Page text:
TP could be elevated for another non-infectious cause. Certain tumors of a pet’s bone marrow and lymphoid tissue tissue raise blood globulin levels as well (monoclonal gammopathies).

Most veterinary blood chemistry determinations report immune globulin values separately from total protein – although your dog and cat’s TP value includes globulin as well.

Elevated TP is quite common in cats that are suffering from FIP. It can also occurs when tick-borne blood parasites such as ehrlichia have infected your dog or haemobartonella (aka Mycoplasma haemofelis) carried by fleas is present in your cat. (read here) Total protein blood levels can also increase in cases of autoimmune diseases (“lupus“) in dogs and cats.

Reasons Why Your Dog Or Cat’s Total Protein (TP) Level Might Be Low:

Just as for abnormally high total protein levels, abnormally low TP values can be due to either a low blood albumin level or a low blood globulin level or both.

A common cause in younger dogs is heavy hookworm infection and the blood loss they cause. Heavy flea/Tick infestations in puppies and kittens is another cause. Starvation and protein deprivation is another common cause.

In mature pets, chronic intestinal inflammation (protein-loosing enteropathies), such as IBD in your dog or in your cat, certain food sensitivities (malabsorption syndromes) or pre-lymphoma states (primarily in cats) will also allow blood proteins to leak out of the body through damaged intestinal linings.

Pet with extensive liver damage no longer have the ability to manufacture sufficient albumen. So, their TP levels are usually low.

Cats with a common form of combined pancreatic, gall bladder, liver and intestinal problems (triad disease/ aka cholangiohepatitis) also tend to have low TP levels.

Pets with failing kidneys often leak large amounts of protein into their urine. Urinalysis and a urine microalbuminuria test detect that blood protein leakage when it is occurring.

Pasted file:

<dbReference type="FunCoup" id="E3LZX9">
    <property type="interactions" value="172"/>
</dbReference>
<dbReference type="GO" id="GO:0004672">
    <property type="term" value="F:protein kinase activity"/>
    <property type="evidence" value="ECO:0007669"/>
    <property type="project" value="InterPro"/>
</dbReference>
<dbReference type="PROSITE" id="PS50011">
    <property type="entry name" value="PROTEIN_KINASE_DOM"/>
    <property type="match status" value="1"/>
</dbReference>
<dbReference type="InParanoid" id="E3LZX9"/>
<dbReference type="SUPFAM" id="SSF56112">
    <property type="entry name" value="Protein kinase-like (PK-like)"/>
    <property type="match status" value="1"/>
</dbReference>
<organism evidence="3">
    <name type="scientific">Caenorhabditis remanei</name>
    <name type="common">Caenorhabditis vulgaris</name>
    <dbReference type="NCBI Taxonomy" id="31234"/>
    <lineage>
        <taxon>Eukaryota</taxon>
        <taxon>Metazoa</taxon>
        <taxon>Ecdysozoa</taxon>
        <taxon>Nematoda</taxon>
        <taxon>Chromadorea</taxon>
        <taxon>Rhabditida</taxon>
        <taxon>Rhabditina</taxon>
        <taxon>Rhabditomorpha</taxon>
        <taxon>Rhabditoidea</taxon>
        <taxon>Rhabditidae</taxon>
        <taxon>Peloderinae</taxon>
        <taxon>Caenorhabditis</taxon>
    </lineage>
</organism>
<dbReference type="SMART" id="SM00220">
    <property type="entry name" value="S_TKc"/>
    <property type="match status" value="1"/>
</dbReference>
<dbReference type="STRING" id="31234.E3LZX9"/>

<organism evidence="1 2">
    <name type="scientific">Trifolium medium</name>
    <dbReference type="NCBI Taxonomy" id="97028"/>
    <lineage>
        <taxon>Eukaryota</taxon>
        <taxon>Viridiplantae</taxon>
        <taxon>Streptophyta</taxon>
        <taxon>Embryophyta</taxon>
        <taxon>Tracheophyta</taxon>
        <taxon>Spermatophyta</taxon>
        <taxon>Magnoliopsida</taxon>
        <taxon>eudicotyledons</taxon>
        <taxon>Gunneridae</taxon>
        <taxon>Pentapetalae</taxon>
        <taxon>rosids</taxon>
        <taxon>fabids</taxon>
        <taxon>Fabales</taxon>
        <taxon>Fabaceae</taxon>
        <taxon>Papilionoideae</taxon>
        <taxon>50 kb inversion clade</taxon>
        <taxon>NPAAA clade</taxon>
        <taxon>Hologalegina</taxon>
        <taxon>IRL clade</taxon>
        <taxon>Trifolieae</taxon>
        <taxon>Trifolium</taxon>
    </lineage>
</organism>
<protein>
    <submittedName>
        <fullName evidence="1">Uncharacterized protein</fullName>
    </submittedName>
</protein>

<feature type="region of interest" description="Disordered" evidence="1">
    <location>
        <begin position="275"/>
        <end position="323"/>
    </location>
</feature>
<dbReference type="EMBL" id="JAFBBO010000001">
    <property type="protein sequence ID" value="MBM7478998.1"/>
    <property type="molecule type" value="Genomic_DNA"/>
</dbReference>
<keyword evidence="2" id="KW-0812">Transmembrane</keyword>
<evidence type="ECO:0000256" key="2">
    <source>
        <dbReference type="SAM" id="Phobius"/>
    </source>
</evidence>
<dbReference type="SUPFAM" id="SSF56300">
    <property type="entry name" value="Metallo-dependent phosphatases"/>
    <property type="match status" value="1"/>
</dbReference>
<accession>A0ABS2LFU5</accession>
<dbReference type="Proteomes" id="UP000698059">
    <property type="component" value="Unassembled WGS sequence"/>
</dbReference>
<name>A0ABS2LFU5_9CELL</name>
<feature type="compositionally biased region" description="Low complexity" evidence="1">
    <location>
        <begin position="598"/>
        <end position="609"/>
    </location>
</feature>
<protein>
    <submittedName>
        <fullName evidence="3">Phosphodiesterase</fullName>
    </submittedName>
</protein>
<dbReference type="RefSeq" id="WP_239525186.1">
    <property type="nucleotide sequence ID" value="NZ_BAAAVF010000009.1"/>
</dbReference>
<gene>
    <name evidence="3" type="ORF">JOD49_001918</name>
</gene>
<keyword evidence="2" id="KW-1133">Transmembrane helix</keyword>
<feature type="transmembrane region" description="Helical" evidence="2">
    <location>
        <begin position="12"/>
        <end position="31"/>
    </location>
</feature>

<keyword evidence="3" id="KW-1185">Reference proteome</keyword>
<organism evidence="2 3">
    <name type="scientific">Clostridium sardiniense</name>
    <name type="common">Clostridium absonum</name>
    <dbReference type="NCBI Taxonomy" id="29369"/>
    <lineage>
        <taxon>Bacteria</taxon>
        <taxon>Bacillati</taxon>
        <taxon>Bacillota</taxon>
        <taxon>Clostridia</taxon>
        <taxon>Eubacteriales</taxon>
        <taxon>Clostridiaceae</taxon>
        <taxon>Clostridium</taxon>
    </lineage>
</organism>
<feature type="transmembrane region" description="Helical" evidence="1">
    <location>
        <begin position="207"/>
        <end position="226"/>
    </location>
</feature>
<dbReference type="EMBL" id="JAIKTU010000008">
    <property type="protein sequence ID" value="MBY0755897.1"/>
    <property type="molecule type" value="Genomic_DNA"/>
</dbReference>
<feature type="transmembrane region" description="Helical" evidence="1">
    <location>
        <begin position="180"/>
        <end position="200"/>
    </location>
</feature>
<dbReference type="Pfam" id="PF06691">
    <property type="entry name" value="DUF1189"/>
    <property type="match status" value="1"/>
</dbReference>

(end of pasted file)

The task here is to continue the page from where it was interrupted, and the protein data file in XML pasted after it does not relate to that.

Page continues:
Blood protein can also be lost when it is incorporated in abnormal fluids that sometimes pool in the chest (pleural effusions) and abdomen (ascites) of dogs and cats in congestive heart failure. It is probably also due to poor circulation within their livers where albumin and some globulins are made.

Losses of large amounts of blood due to trauma can also deplete your dog and cat’s blood protein stores, although pets without pre-existing health issues have the capacity to rapidly replace albumin and globulin. 

Total protein level can also drop in acute infections and inflammation when those issues cause chemicals called cytokines to be released into the dog or cat’s circulation (a negative acute phase response).

Loss of large amounts of blood serum containing albumen and globulins through burns, and extensive skin infections (such as sarcoptic mange) can also lower TP.  In demodectic mange, it is the globulin portion that might be low. 

Puppies and kittens tend to naturally have somewhat lower TP levels because they are not yet capable of producing globulin antibodies at the level that mature pets do.

All the causes I listed for low blood albumin level will also cause low TP levels.

Total blood protein is naturally lower in greyhounds and possibly other sight hounds (4.5-6.2 vs 5.4-7.8) (read here).

Complementary Tests:

CBC/  WBC and blood chemistry values, serum protein electrophoresis (for hyperglobulinemia), urine protein electrophoresis, radial immunodiffusion for IgG, IgA and IgM (canine) (for suspected immunodeficiency and classification of myelomas),   pancreatic function tests,   TLI,   vitamin B12 level / blood folate level, blood test for intestinal leakage problems, fecal exam for parasites